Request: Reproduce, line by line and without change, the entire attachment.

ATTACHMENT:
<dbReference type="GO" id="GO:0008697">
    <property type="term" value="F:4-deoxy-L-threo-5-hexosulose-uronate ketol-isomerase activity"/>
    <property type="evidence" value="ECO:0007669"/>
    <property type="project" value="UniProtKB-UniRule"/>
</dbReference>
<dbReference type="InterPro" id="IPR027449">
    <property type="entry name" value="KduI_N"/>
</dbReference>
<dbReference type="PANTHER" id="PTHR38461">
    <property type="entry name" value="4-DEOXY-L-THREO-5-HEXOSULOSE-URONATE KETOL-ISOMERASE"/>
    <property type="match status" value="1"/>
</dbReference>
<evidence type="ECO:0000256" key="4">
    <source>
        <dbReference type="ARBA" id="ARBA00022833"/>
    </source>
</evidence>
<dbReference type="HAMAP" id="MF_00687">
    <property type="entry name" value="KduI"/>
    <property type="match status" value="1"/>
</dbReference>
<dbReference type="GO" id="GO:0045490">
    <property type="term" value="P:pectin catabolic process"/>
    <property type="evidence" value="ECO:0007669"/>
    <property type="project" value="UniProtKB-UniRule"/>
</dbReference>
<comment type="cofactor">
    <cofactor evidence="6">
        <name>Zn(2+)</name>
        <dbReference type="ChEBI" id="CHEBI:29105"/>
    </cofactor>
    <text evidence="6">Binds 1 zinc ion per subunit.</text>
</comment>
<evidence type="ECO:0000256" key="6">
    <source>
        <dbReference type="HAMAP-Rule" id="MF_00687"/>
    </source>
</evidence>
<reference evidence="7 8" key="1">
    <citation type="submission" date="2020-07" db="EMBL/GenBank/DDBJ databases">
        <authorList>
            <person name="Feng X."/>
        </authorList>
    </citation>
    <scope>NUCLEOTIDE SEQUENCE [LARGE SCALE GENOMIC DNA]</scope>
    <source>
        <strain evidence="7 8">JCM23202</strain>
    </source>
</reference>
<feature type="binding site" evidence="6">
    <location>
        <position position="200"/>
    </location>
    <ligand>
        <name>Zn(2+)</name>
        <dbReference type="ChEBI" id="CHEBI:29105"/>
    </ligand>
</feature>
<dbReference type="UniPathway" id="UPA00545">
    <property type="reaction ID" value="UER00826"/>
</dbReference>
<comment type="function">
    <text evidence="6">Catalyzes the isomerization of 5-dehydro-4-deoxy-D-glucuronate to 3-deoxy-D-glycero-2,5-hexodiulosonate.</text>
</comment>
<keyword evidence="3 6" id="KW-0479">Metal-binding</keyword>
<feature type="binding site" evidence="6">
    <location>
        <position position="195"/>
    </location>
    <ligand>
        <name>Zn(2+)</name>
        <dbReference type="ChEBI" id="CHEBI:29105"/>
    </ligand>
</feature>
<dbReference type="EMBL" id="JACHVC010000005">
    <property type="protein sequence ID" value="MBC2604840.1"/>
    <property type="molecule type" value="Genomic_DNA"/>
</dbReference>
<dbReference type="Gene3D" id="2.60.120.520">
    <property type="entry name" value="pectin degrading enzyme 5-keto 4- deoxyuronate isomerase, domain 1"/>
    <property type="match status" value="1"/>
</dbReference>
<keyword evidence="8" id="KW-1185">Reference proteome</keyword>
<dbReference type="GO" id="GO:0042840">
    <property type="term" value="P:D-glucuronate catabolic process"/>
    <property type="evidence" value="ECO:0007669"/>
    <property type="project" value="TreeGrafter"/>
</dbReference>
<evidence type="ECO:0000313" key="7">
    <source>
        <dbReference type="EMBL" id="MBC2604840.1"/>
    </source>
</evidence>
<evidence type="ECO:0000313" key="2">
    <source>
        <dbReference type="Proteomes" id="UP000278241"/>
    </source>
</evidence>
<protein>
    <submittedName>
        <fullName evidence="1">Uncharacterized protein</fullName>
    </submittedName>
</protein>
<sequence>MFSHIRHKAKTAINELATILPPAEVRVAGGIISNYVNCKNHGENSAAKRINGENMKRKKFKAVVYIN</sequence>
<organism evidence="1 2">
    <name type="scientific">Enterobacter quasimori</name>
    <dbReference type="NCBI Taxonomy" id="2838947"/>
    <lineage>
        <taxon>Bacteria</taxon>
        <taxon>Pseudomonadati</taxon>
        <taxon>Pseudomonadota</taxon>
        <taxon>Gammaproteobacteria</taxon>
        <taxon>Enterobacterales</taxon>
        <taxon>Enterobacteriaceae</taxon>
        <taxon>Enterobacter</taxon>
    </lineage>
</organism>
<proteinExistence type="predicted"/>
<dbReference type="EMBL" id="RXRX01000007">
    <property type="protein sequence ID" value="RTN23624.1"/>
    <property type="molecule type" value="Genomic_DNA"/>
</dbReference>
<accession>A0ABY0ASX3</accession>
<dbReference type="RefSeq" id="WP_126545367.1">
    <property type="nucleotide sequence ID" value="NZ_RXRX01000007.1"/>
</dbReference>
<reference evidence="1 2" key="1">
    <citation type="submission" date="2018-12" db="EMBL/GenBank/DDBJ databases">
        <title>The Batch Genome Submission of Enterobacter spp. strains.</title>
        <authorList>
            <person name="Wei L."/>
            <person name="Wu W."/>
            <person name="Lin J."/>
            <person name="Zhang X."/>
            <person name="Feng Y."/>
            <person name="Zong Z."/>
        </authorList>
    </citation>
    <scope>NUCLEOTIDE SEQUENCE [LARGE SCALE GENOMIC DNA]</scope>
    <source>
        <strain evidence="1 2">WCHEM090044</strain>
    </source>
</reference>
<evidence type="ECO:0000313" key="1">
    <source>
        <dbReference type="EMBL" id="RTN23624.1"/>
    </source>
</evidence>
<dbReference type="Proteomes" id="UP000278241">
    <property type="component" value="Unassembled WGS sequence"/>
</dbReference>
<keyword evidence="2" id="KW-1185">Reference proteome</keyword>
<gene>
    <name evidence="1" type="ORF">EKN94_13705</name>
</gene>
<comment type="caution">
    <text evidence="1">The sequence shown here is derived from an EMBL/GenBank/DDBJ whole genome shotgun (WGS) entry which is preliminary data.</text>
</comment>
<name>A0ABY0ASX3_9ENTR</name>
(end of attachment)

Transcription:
<dbReference type="GO" id="GO:0008697">
    <property type="term" value="F:4-deoxy-L-threo-5-hexosulose-uronate ketol-isomerase activity"/>
    <property type="evidence" value="ECO:0007669"/>
    <property type="project" value="UniProtKB-UniRule"/>
</dbReference>
<dbReference type="InterPro" id="IPR027449">
    <property type="entry name" value="KduI_N"/>
</dbReference>
<dbReference type="PANTHER" id="PTHR38461">
    <property type="entry name" value="4-DEOXY-L-THREO-5-HEXOSULOSE-URONATE KETOL-ISOMERASE"/>
    <property type="match status" value="1"/>
</dbReference>
<evidence type="ECO:0000256" key="4">
    <source>
        <dbReference type="ARBA" id="ARBA00022833"/>
    </source>
</evidence>
<dbReference type="HAMAP" id="MF_00687">
    <property type="entry name" value="KduI"/>
    <property type="match status" value="1"/>
</dbReference>
<dbReference type="GO" id="GO:0045490">
    <property type="term" value="P:pectin catabolic process"/>
    <property type="evidence" value="ECO:0007669"/>
    <property type="project" value="UniProtKB-UniRule"/>
</dbReference>
<comment type="cofactor">
    <cofactor evidence="6">
        <name>Zn(2+)</name>
        <dbReference type="ChEBI" id="CHEBI:29105"/>
    </cofactor>
    <text evidence="6">Binds 1 zinc ion per subunit.</text>
</comment>
<evidence type="ECO:0000256" key="6">
    <source>
        <dbReference type="HAMAP-Rule" id="MF_00687"/>
    </source>
</evidence>
<reference evidence="7 8" key="1">
    <citation type="submission" date="2020-07" db="EMBL/GenBank/DDBJ databases">
        <authorList>
            <person name="Feng X."/>
        </authorList>
    </citation>
    <scope>NUCLEOTIDE SEQUENCE [LARGE SCALE GENOMIC DNA]</scope>
    <source>
        <strain evidence="7 8">JCM23202</strain>
    </source>
</reference>
<feature type="binding site" evidence="6">
    <location>
        <position position="200"/>
    </location>
    <ligand>
        <name>Zn(2+)</name>
        <dbReference type="ChEBI" id="CHEBI:29105"/>
    </ligand>
</feature>
<dbReference type="UniPathway" id="UPA00545">
    <property type="reaction ID" value="UER00826"/>
</dbReference>
<comment type="function">
    <text evidence="6">Catalyzes the isomerization of 5-dehydro-4-deoxy-D-glucuronate to 3-deoxy-D-glycero-2,5-hexodiulosonate.</text>
</comment>
<keyword evidence="3 6" id="KW-0479">Metal-binding</keyword>
<feature type="binding site" evidence="6">
    <location>
        <position position="195"/>
    </location>
    <ligand>
        <name>Zn(2+)</name>
        <dbReference type="ChEBI" id="CHEBI:29105"/>
    </ligand>
</feature>
<dbReference type="EMBL" id="JACHVC010000005">
    <property type="protein sequence ID" value="MBC2604840.1"/>
    <property type="molecule type" value="Genomic_DNA"/>
</dbReference>
<dbReference type="Gene3D" id="2.60.120.520">
    <property type="entry name" value="pectin degrading enzyme 5-keto 4- deoxyuronate isomerase, domain 1"/>
    <property type="match status" value="1"/>
</dbReference>
<keyword evidence="8" id="KW-1185">Reference proteome</keyword>
<dbReference type="GO" id="GO:0042840">
    <property type="term" value="P:D-glucuronate catabolic process"/>
    <property type="evidence" value="ECO:0007669"/>
    <property type="project" value="TreeGrafter"/>
</dbReference>
<evidence type="ECO:0000313" key="7">
    <source>
        <dbReference type="EMBL" id="MBC2604840.1"/>
    </source>
</evidence>
<evidence type="ECO:0000313" key="2">
    <source>
        <dbReference type="Proteomes" id="UP000278241"/>
    </source>
</evidence>
<protein>
    <submittedName>
        <fullName evidence="1">Uncharacterized protein</fullName>
    </submittedName>
</protein>
<sequence>MFSHIRHKAKTAINELATILPPAEVRVAGGIISNYVNCKNHGENSAAKRINGENMKRKKFKAVVYIN</sequence>
<organism evidence="1 2">
    <name type="scientific">Enterobacter quasimori</name>
    <dbReference type="NCBI Taxonomy" id="2838947"/>
    <lineage>
        <taxon>Bacteria</taxon>
        <taxon>Pseudomonadati</taxon>
        <taxon>Pseudomonadota</taxon>
        <taxon>Gammaproteobacteria</taxon>
        <taxon>Enterobacterales</taxon>
        <taxon>Enterobacteriaceae</taxon>
        <taxon>Enterobacter</taxon>
    </lineage>
</organism>
<proteinExistence type="predicted"/>
<dbReference type="EMBL" id="RXRX01000007">
    <property type="protein sequence ID" value="RTN23624.1"/>
    <property type="molecule type" value="Genomic_DNA"/>
</dbReference>
<accession>A0ABY0ASX3</accession>
<dbReference type="RefSeq" id="WP_126545367.1">
    <property type="nucleotide sequence ID" value="NZ_RXRX01000007.1"/>
</dbReference>
<reference evidence="1 2" key="1">
    <citation type="submission" date="2018-12" db="EMBL/GenBank/DDBJ databases">
        <title>The Batch Genome Submission of Enterobacter spp. strains.</title>
        <authorList>
            <person name="Wei L."/>
            <person name="Wu W."/>
            <person name="Lin J."/>
            <person name="Zhang X."/>
            <person name="Feng Y."/>
            <person name="Zong Z."/>
        </authorList>
    </citation>
    <scope>NUCLEOTIDE SEQUENCE [LARGE SCALE GENOMIC DNA]</scope>
    <source>
        <strain evidence="1 2">WCHEM090044</strain>
    </source>
</reference>
<evidence type="ECO:0000313" key="1">
    <source>
        <dbReference type="EMBL" id="RTN23624.1"/>
    </source>
</evidence>
<dbReference type="Proteomes" id="UP000278241">
    <property type="component" value="Unassembled WGS sequence"/>
</dbReference>
<keyword evidence="2" id="KW-1185">Reference proteome</keyword>
<gene>
    <name evidence="1" type="ORF">EKN94_13705</name>
</gene>
<comment type="caution">
    <text evidence="1">The sequence shown here is derived from an EMBL/GenBank/DDBJ whole genome shotgun (WGS) entry which is preliminary data.</text>
</comment>
<name>A0ABY0ASX3_9ENTR</name>